In 1933, when President Franklin D. Roosevelt signed the very first farm bill, formally called the Agricultural Adjustment Act, he told the nation that "an unprecedented condition calls for the trial of new means to rescue agriculture." That legislation, passed as the country struggled to emerge from the Depression, was visionary in the way it employed agricultural policy to address significant national issues, including rural poverty and hunger.
It may not seem obvious while standing in the aisles of a modern grocery store, but the country today faces another food and farming crisis. Forty-six million people — that is, 1 out of 7 Americans — signed up for food stamps in 2012. Despite some of the highest commodity prices in history, the nation's rural regions are falling deeper into poverty. In 2010, according to theU.S. Department of Agriculture, 17.8% of those living in rural counties fell under the poverty line. Unemployment in Fresno County, the nation's top agricultural producing county, stood at 17.4% in March of this year. Industrial agriculture has become a leading cause of soil and water pollution. In California, for example, fertilizer and manure pollution have so contaminated the Salinas and lower San Joaquin valleys that the groundwater will be undrinkable for the next 30 to 50 years.
After 80 years, the time has come to rescue agriculture from the farm bill — and to improve the health of Americans in the bargain.
Numerous food access and healthcare advocates, family farm organizations, sustainable agriculture nonprofits, celebrity chefs and even local governments (including Seattle, New York and Los Angeles) have entered the fray and are calling for reform as Congress works to draft legislation to replace the 2008 farm bill, which expires at the end of September. But the U.S. Senate's first draft of the omnibus legislation — which will be debated over the next few weeks — falls short.
The draft legislation makes it clear that the farm bill remains in the control of powerful agribusiness interests and anti-hunger advocates whose thinking is rooted in the last century.
Throughout the '60s, '70s and '80s, the farm bill provided incentives for farmers to "get big or get out," ushering in our contemporary industrial system of food production. Resulting harm to the environment, human health and rural communities was largely ignored. Unfortunately, current farm bill proposals would continue to disproportionately favor huge operators who have blanketed the land with monocultures.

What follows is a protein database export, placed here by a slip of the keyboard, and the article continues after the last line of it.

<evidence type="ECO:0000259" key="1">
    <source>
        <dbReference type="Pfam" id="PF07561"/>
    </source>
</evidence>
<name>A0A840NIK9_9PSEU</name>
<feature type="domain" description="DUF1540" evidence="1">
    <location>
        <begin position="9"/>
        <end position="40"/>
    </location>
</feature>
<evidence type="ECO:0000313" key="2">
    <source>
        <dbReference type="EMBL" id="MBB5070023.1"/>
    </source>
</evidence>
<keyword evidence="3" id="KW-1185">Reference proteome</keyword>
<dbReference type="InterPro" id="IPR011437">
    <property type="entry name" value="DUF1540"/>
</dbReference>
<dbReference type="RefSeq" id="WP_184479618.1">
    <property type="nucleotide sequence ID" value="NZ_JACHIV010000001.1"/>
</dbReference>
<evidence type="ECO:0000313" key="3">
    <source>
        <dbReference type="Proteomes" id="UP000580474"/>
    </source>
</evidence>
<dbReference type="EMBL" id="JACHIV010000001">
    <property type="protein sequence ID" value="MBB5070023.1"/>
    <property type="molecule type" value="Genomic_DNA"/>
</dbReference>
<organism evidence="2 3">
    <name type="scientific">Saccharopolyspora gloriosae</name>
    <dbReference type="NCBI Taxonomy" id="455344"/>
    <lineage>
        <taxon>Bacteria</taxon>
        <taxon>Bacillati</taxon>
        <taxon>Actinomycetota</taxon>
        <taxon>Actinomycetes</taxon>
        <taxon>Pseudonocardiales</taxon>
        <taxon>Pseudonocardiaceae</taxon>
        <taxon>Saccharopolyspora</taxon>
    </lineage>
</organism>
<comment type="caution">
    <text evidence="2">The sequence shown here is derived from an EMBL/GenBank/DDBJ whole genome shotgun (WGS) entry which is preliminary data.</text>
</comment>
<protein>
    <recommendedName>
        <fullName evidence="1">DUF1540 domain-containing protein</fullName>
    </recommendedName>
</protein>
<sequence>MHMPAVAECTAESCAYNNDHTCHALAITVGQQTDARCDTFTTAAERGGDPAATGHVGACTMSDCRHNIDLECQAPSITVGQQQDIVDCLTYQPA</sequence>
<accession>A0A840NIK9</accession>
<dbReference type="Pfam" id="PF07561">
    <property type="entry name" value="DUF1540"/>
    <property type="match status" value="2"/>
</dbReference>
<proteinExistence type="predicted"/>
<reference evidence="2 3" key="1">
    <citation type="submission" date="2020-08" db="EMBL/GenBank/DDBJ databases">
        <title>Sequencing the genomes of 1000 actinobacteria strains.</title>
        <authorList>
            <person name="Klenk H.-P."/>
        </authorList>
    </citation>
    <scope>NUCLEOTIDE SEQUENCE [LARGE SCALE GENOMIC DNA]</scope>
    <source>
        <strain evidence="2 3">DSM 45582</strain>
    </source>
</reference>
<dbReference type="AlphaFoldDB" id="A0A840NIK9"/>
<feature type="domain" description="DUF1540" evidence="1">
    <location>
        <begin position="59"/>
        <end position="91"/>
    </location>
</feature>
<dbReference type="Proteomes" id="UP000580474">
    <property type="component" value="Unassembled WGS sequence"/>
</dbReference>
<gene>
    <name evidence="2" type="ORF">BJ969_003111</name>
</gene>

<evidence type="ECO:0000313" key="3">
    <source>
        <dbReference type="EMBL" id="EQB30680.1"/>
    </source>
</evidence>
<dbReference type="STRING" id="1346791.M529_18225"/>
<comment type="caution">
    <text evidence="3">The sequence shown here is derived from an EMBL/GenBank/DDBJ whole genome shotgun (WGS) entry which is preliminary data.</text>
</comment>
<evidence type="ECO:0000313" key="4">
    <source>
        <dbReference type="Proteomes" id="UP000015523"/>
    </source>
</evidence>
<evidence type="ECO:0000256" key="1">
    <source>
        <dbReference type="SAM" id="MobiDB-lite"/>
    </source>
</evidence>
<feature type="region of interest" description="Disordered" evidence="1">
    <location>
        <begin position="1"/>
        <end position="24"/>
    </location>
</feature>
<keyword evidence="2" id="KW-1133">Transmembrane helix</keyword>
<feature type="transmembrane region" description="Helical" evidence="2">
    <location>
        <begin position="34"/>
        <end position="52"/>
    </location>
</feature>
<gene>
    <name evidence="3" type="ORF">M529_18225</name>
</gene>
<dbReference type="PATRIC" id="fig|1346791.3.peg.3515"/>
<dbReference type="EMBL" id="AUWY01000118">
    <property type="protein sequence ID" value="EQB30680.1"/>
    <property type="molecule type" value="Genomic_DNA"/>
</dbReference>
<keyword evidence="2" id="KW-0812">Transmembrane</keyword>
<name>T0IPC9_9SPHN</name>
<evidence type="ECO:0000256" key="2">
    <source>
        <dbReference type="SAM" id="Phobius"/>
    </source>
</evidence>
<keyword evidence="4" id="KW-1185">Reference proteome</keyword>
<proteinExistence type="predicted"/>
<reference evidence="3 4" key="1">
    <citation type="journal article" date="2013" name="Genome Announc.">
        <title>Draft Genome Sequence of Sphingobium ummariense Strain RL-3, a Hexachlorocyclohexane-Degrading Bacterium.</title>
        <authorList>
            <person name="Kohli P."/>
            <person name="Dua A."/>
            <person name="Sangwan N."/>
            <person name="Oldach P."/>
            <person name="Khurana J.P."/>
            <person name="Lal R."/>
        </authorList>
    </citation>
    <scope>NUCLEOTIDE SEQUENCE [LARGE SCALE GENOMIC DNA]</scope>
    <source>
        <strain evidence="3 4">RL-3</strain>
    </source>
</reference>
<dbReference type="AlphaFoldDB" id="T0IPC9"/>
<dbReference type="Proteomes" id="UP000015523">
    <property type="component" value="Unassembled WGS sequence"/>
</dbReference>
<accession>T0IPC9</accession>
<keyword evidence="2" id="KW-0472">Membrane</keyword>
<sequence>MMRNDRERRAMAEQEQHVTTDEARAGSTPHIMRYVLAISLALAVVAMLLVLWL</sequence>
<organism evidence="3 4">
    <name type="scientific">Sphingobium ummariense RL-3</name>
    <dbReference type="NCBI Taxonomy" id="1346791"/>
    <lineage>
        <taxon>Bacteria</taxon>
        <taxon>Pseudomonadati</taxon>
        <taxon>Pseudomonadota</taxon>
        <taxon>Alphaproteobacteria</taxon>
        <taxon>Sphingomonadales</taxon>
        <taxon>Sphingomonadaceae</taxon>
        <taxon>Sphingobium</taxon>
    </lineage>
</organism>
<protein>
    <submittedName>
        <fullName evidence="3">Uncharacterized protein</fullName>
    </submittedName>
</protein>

This year's farm bill will allocate somewhere in the range of $100 billion a year, enough money to target such challenges as the obesity epidemic, water pollution, the loss of soil and biodiversity, and the need to usher in a new generation of farmers, ranchers and land stewards. But that would require at least four fundamental shifts.
Supporting food, not feed. Crop subsidies and federal insurance should be aimed at the foods humans should eat. Currently, the lion's share of subsidies goes to commodity crops used to feed livestock or to produce ethanol or overly processed foods. A shift in what is subsidized should be accompanied by changes to the Supplemental Nutrition Assistance Program to include incentive programs for fruit and vegetable purchases that would help Americans avoid diet-related disease. California's Department of Food and Agriculture, working with nonprofits, has proved these programs can work. Shifting federal dollars from commodities to nutritious foods could save the nation trillions of dollars in health costs in the decades ahead.
Focusing on safeguarding the land. As with the original farm bill, government investments in agriculture should promote conservation and good stewardship. Currently, the farm law can meet only 40% of requests from California farmers and ranchers seeking cost-share dollars for projects to protect water quality, soil health and endangered species. These are investments that benefit us all. The new legislation should shift billions of dollars from subsidies and insurance discounts to conservation programs.
Adding labor to the equation. The farm bill desperately needs a labor policy. Some 6 million farmworkers do the backbreaking work of putting food on America's tables, yet there is no portion of the 1,000-page farm bill that explicitly addresses their need for protection from exploitation. Immigration policy has to be part of the discussion too, since an estimated half of the nation's agricultural workers are undocumented immigrants.
Increasing research. The farm bill is the nation's largest source of funding for agriculture and food research, and at present that is insufficient. This portion of the bill should be greatly expanded with an emphasis on helping food producers and businesses discover and implement solutions to climate change, water scarcity, species degradation, hunger and obesity. If the public won't pay for research that serves us all, large corporations will pay for research that serves only them. At that point, we are in danger of losing control of our food system. Today's concentrated ownership of seed patents justifies this concern.
Every five years or so, the farm bill's renewal presents a tremendous opportunity. In the past, we have often squandered the chance to use it to prepare for a world with more people, less oil, an unpredictable climate and numerous resource challenges. This time, let's get it right.
Dan Imhoff is the author of "Food Fight: The Citizen's Guide to the Next Food and Farm Bill." Michael Dimock is president of Roots of Change and chairman emeritus of Slow Food USA.